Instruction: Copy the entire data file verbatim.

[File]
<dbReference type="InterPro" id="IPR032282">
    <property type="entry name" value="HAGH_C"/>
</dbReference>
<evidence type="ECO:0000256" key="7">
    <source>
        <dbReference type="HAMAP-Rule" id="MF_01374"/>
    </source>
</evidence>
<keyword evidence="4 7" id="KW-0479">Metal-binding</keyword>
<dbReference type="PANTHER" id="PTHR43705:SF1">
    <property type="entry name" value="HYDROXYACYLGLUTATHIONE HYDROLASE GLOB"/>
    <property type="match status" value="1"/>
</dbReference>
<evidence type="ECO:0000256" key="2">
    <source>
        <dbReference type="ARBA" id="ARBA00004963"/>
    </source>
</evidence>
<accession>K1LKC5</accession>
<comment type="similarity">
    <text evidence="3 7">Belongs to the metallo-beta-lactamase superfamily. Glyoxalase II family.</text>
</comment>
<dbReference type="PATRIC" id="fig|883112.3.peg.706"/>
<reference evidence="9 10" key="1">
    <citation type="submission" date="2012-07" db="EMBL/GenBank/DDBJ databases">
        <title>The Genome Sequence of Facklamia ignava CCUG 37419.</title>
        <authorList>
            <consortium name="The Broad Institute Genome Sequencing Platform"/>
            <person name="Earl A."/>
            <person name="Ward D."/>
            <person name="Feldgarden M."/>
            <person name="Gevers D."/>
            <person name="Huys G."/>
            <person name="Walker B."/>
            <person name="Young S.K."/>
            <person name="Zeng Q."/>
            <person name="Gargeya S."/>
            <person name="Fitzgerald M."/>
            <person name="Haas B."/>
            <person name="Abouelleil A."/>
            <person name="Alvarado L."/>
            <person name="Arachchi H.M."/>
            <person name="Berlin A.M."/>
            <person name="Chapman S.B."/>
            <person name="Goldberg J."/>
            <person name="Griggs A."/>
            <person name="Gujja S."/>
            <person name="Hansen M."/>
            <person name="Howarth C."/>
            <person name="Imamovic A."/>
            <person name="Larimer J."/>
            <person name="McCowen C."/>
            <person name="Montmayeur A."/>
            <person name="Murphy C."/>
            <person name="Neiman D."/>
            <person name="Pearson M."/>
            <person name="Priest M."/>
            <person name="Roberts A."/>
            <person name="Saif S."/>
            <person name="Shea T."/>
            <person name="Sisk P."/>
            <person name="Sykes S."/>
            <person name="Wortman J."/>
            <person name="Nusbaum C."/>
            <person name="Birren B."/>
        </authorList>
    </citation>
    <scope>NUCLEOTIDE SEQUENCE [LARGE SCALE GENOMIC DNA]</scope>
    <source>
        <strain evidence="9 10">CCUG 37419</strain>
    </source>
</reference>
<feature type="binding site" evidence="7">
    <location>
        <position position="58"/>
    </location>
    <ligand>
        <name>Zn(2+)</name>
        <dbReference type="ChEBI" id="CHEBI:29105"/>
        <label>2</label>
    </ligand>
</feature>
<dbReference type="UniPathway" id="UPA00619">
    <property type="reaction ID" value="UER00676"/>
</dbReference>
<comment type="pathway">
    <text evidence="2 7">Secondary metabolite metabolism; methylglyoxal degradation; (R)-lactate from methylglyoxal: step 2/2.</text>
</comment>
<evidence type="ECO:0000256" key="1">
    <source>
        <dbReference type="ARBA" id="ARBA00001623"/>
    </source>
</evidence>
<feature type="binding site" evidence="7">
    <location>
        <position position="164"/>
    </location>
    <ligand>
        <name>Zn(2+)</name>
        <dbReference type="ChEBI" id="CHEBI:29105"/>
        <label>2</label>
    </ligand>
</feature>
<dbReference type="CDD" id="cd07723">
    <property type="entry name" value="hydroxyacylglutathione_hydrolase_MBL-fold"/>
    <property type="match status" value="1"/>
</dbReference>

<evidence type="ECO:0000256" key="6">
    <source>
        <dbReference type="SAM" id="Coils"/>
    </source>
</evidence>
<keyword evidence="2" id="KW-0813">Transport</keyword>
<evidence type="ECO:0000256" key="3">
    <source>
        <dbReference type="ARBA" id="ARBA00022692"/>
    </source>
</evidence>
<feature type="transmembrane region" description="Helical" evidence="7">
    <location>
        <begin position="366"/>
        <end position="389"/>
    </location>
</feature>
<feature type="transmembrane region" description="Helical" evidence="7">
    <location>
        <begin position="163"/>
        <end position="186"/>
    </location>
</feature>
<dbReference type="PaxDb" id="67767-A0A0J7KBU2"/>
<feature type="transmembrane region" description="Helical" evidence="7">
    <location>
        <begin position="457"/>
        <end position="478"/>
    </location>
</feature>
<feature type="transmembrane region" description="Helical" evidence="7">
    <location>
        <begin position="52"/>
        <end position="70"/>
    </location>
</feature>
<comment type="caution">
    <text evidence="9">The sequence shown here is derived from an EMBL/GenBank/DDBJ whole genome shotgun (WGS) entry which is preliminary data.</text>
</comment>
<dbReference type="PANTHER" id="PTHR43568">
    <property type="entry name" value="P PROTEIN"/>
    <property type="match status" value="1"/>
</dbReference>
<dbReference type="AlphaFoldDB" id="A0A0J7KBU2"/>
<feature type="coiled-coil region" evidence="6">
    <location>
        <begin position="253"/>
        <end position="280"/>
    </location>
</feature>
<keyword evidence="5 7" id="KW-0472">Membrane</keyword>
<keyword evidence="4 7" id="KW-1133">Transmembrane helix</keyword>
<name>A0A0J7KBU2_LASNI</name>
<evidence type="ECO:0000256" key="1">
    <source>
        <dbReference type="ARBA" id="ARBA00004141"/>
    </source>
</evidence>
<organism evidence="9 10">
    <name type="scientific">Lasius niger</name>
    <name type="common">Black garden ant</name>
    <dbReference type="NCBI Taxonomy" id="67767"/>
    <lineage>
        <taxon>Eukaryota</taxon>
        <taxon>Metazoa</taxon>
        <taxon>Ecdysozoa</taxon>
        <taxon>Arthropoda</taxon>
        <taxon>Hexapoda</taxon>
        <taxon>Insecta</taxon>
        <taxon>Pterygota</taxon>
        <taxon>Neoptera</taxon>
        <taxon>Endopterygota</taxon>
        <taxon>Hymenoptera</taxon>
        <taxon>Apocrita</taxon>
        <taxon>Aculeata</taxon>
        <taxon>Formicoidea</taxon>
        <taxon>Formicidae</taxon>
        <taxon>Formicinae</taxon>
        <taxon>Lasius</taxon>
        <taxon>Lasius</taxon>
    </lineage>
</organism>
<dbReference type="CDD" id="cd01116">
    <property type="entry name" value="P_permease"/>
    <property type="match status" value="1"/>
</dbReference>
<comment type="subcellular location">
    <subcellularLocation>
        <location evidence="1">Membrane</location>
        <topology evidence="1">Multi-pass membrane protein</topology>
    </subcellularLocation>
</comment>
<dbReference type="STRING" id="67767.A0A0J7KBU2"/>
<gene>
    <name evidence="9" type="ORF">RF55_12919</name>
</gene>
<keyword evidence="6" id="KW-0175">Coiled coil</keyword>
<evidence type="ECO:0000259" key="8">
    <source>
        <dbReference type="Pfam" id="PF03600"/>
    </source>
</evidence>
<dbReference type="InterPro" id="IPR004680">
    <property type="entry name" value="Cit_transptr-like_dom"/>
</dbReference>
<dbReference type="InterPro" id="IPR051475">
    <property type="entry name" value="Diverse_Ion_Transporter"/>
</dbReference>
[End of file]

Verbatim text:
<dbReference type="InterPro" id="IPR032282">
    <property type="entry name" value="HAGH_C"/>
</dbReference>
<evidence type="ECO:0000256" key="7">
    <source>
        <dbReference type="HAMAP-Rule" id="MF_01374"/>
    </source>
</evidence>
<keyword evidence="4 7" id="KW-0479">Metal-binding</keyword>
<dbReference type="PANTHER" id="PTHR43705:SF1">
    <property type="entry name" value="HYDROXYACYLGLUTATHIONE HYDROLASE GLOB"/>
    <property type="match status" value="1"/>
</dbReference>
<evidence type="ECO:0000256" key="2">
    <source>
        <dbReference type="ARBA" id="ARBA00004963"/>
    </source>
</evidence>
<accession>K1LKC5</accession>
<comment type="similarity">
    <text evidence="3 7">Belongs to the metallo-beta-lactamase superfamily. Glyoxalase II family.</text>
</comment>
<dbReference type="PATRIC" id="fig|883112.3.peg.706"/>
<reference evidence="9 10" key="1">
    <citation type="submission" date="2012-07" db="EMBL/GenBank/DDBJ databases">
        <title>The Genome Sequence of Facklamia ignava CCUG 37419.</title>
        <authorList>
            <consortium name="The Broad Institute Genome Sequencing Platform"/>
            <person name="Earl A."/>
            <person name="Ward D."/>
            <person name="Feldgarden M."/>
            <person name="Gevers D."/>
            <person name="Huys G."/>
            <person name="Walker B."/>
            <person name="Young S.K."/>
            <person name="Zeng Q."/>
            <person name="Gargeya S."/>
            <person name="Fitzgerald M."/>
            <person name="Haas B."/>
            <person name="Abouelleil A."/>
            <person name="Alvarado L."/>
            <person name="Arachchi H.M."/>
            <person name="Berlin A.M."/>
            <person name="Chapman S.B."/>
            <person name="Goldberg J."/>
            <person name="Griggs A."/>
            <person name="Gujja S."/>
            <person name="Hansen M."/>
            <person name="Howarth C."/>
            <person name="Imamovic A."/>
            <person name="Larimer J."/>
            <person name="McCowen C."/>
            <person name="Montmayeur A."/>
            <person name="Murphy C."/>
            <person name="Neiman D."/>
            <person name="Pearson M."/>
            <person name="Priest M."/>
            <person name="Roberts A."/>
            <person name="Saif S."/>
            <person name="Shea T."/>
            <person name="Sisk P."/>
            <person name="Sykes S."/>
            <person name="Wortman J."/>
            <person name="Nusbaum C."/>
            <person name="Birren B."/>
        </authorList>
    </citation>
    <scope>NUCLEOTIDE SEQUENCE [LARGE SCALE GENOMIC DNA]</scope>
    <source>
        <strain evidence="9 10">CCUG 37419</strain>
    </source>
</reference>
<feature type="binding site" evidence="7">
    <location>
        <position position="58"/>
    </location>
    <ligand>
        <name>Zn(2+)</name>
        <dbReference type="ChEBI" id="CHEBI:29105"/>
        <label>2</label>
    </ligand>
</feature>
<dbReference type="UniPathway" id="UPA00619">
    <property type="reaction ID" value="UER00676"/>
</dbReference>
<comment type="pathway">
    <text evidence="2 7">Secondary metabolite metabolism; methylglyoxal degradation; (R)-lactate from methylglyoxal: step 2/2.</text>
</comment>
<evidence type="ECO:0000256" key="1">
    <source>
        <dbReference type="ARBA" id="ARBA00001623"/>
    </source>
</evidence>
<feature type="binding site" evidence="7">
    <location>
        <position position="164"/>
    </location>
    <ligand>
        <name>Zn(2+)</name>
        <dbReference type="ChEBI" id="CHEBI:29105"/>
        <label>2</label>
    </ligand>
</feature>
<dbReference type="CDD" id="cd07723">
    <property type="entry name" value="hydroxyacylglutathione_hydrolase_MBL-fold"/>
    <property type="match status" value="1"/>
</dbReference>

<evidence type="ECO:0000256" key="6">
    <source>
        <dbReference type="SAM" id="Coils"/>
    </source>
</evidence>
<keyword evidence="2" id="KW-0813">Transport</keyword>
<evidence type="ECO:0000256" key="3">
    <source>
        <dbReference type="ARBA" id="ARBA00022692"/>
    </source>
</evidence>
<feature type="transmembrane region" description="Helical" evidence="7">
    <location>
        <begin position="366"/>
        <end position="389"/>
    </location>
</feature>
<feature type="transmembrane region" description="Helical" evidence="7">
    <location>
        <begin position="163"/>
        <end position="186"/>
    </location>
</feature>
<dbReference type="PaxDb" id="67767-A0A0J7KBU2"/>
<feature type="transmembrane region" description="Helical" evidence="7">
    <location>
        <begin position="457"/>
        <end position="478"/>
    </location>
</feature>
<feature type="transmembrane region" description="Helical" evidence="7">
    <location>
        <begin position="52"/>
        <end position="70"/>
    </location>
</feature>
<comment type="caution">
    <text evidence="9">The sequence shown here is derived from an EMBL/GenBank/DDBJ whole genome shotgun (WGS) entry which is preliminary data.</text>
</comment>
<dbReference type="PANTHER" id="PTHR43568">
    <property type="entry name" value="P PROTEIN"/>
    <property type="match status" value="1"/>
</dbReference>
<dbReference type="AlphaFoldDB" id="A0A0J7KBU2"/>
<feature type="coiled-coil region" evidence="6">
    <location>
        <begin position="253"/>
        <end position="280"/>
    </location>
</feature>
<keyword evidence="5 7" id="KW-0472">Membrane</keyword>
<keyword evidence="4 7" id="KW-1133">Transmembrane helix</keyword>
<name>A0A0J7KBU2_LASNI</name>
<evidence type="ECO:0000256" key="1">
    <source>
        <dbReference type="ARBA" id="ARBA00004141"/>
    </source>
</evidence>
<organism evidence="9 10">
    <name type="scientific">Lasius niger</name>
    <name type="common">Black garden ant</name>
    <dbReference type="NCBI Taxonomy" id="67767"/>
    <lineage>
        <taxon>Eukaryota</taxon>
        <taxon>Metazoa</taxon>
        <taxon>Ecdysozoa</taxon>
        <taxon>Arthropoda</taxon>
        <taxon>Hexapoda</taxon>
        <taxon>Insecta</taxon>
        <taxon>Pterygota</taxon>
        <taxon>Neoptera</taxon>
        <taxon>Endopterygota</taxon>
        <taxon>Hymenoptera</taxon>
        <taxon>Apocrita</taxon>
        <taxon>Aculeata</taxon>
        <taxon>Formicoidea</taxon>
        <taxon>Formicidae</taxon>
        <taxon>Formicinae</taxon>
        <taxon>Lasius</taxon>
        <taxon>Lasius</taxon>
    </lineage>
</organism>
<dbReference type="CDD" id="cd01116">
    <property type="entry name" value="P_permease"/>
    <property type="match status" value="1"/>
</dbReference>
<comment type="subcellular location">
    <subcellularLocation>
        <location evidence="1">Membrane</location>
        <topology evidence="1">Multi-pass membrane protein</topology>
    </subcellularLocation>
</comment>
<dbReference type="STRING" id="67767.A0A0J7KBU2"/>
<gene>
    <name evidence="9" type="ORF">RF55_12919</name>
</gene>
<keyword evidence="6" id="KW-0175">Coiled coil</keyword>
<evidence type="ECO:0000259" key="8">
    <source>
        <dbReference type="Pfam" id="PF03600"/>
    </source>
</evidence>
<dbReference type="InterPro" id="IPR004680">
    <property type="entry name" value="Cit_transptr-like_dom"/>
</dbReference>
<dbReference type="InterPro" id="IPR051475">
    <property type="entry name" value="Diverse_Ion_Transporter"/>
</dbReference>